Last week, in Tyler v. Michaels Stores, Inc., the Supreme Judicial Court of Massachusetts responded to certified questions presented by the district court and interpreted a Massachusetts statute to reflect the state’s interest in protecting consumer privacy. No. SJC-11145, 2013 Mass. LEXIS 40 (Mass. Mar. 11, 2013). In particular, the court held that a consumer’s zip code constitutes personal identification information, and that a consumer can bring an action under the relevant statute absent a claim of identify fraud.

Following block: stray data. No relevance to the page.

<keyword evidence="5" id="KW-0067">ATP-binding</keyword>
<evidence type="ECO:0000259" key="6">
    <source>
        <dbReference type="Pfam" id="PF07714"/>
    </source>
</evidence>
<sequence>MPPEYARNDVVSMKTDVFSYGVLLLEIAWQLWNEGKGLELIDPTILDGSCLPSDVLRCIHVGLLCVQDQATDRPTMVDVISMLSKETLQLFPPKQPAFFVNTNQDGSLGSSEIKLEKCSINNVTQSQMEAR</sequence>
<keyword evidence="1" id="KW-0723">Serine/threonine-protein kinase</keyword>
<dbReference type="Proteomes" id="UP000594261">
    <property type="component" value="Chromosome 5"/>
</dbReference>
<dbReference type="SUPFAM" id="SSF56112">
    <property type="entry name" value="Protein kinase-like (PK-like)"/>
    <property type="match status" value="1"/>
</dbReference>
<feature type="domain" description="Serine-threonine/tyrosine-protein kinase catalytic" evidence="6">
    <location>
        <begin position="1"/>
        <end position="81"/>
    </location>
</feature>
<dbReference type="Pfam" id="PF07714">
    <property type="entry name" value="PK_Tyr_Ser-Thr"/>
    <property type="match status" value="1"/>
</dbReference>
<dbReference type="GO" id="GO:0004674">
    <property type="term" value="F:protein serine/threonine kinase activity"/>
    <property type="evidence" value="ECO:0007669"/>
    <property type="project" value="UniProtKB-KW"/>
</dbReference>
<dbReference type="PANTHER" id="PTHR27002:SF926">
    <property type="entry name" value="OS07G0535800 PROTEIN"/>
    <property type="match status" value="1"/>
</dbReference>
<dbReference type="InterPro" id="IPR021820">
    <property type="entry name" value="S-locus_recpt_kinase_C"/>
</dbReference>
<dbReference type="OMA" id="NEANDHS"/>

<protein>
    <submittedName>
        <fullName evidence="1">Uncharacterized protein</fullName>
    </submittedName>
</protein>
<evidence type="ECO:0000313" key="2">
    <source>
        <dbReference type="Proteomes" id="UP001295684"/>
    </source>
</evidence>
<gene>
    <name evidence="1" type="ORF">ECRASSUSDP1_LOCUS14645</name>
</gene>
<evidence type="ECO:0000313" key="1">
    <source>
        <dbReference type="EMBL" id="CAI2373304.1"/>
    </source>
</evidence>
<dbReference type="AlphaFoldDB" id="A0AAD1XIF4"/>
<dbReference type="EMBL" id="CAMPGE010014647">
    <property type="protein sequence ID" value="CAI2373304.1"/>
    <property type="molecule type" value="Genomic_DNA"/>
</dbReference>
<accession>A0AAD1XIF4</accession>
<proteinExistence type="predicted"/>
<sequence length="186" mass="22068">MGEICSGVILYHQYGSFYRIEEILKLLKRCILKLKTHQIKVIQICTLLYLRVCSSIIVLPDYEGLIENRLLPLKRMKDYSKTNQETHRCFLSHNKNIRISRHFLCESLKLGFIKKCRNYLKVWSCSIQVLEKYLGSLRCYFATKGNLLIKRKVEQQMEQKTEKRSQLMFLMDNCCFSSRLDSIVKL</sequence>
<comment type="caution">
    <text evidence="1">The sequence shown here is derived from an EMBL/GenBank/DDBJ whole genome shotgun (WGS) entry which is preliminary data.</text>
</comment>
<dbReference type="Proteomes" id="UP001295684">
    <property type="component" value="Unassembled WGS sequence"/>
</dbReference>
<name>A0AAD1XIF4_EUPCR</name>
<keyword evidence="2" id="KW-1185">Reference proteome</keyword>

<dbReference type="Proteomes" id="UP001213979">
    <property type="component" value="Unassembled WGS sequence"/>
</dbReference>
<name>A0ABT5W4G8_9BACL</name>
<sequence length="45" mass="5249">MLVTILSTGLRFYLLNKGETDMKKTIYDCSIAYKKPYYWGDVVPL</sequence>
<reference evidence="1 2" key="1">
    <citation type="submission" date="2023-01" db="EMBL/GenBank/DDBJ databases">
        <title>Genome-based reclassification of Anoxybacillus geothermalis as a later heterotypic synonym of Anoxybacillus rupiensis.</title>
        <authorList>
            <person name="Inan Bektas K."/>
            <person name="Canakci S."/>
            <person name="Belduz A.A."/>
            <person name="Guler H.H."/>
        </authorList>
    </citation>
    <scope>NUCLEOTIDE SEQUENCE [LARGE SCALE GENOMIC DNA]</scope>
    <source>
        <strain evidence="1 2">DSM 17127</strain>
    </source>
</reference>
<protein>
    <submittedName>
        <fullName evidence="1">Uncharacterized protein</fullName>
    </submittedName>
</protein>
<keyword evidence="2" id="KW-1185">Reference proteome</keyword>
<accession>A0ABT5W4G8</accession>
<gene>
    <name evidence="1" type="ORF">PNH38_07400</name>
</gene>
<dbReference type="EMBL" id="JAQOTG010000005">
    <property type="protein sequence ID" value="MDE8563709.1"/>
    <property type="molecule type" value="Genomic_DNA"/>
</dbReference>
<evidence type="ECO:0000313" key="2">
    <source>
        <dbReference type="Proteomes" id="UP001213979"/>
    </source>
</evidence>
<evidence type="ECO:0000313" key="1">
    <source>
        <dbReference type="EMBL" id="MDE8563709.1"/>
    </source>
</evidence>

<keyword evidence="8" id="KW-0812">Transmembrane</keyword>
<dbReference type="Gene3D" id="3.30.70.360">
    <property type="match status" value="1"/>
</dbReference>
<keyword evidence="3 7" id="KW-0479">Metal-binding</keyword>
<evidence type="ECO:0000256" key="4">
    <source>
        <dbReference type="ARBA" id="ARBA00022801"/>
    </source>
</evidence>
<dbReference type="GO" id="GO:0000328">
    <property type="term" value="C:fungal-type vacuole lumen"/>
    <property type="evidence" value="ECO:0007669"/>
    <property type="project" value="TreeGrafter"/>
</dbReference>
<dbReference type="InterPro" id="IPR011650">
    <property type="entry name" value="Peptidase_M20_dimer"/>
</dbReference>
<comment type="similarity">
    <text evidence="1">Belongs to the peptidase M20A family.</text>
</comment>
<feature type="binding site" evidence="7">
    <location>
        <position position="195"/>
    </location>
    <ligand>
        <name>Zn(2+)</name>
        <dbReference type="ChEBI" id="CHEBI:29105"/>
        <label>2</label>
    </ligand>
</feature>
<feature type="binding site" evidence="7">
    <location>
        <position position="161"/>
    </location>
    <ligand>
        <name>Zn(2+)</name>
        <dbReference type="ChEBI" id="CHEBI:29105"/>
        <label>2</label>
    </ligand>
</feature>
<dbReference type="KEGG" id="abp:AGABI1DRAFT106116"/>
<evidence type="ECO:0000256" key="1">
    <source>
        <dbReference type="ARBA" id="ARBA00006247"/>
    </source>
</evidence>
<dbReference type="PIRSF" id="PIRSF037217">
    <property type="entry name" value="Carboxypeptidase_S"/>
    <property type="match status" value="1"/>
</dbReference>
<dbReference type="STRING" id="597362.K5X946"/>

Melissa Tyler filed a class action in 2011 in the U.S. District Court for the District of Massachusetts against Michaels Stores, Inc. (“Michaels”), on behalf of herself and a class of Michaels’ customers. The complaint alleged that Michaels unlawfully wrote customers’ personal identification information on credit card transaction forms in violation of Massachusetts G.L. c. 93 § 105(a) (section 105(a)). The District of Massachusetts certified three questions to the Massachusetts state court regarding the proper interpretation of section 105(a), including (1) whether a zip code qualifies as “personal identification information” under the statute; (2) whether a plaintiff can bring an action under section 105(a) for a privacy right violation absent identity fraud; and (3) whether the phrase “credit card transaction form” as used in section 105(a) refers to both electronic or paper transactions. The court answered each of these questions in the affirmative.
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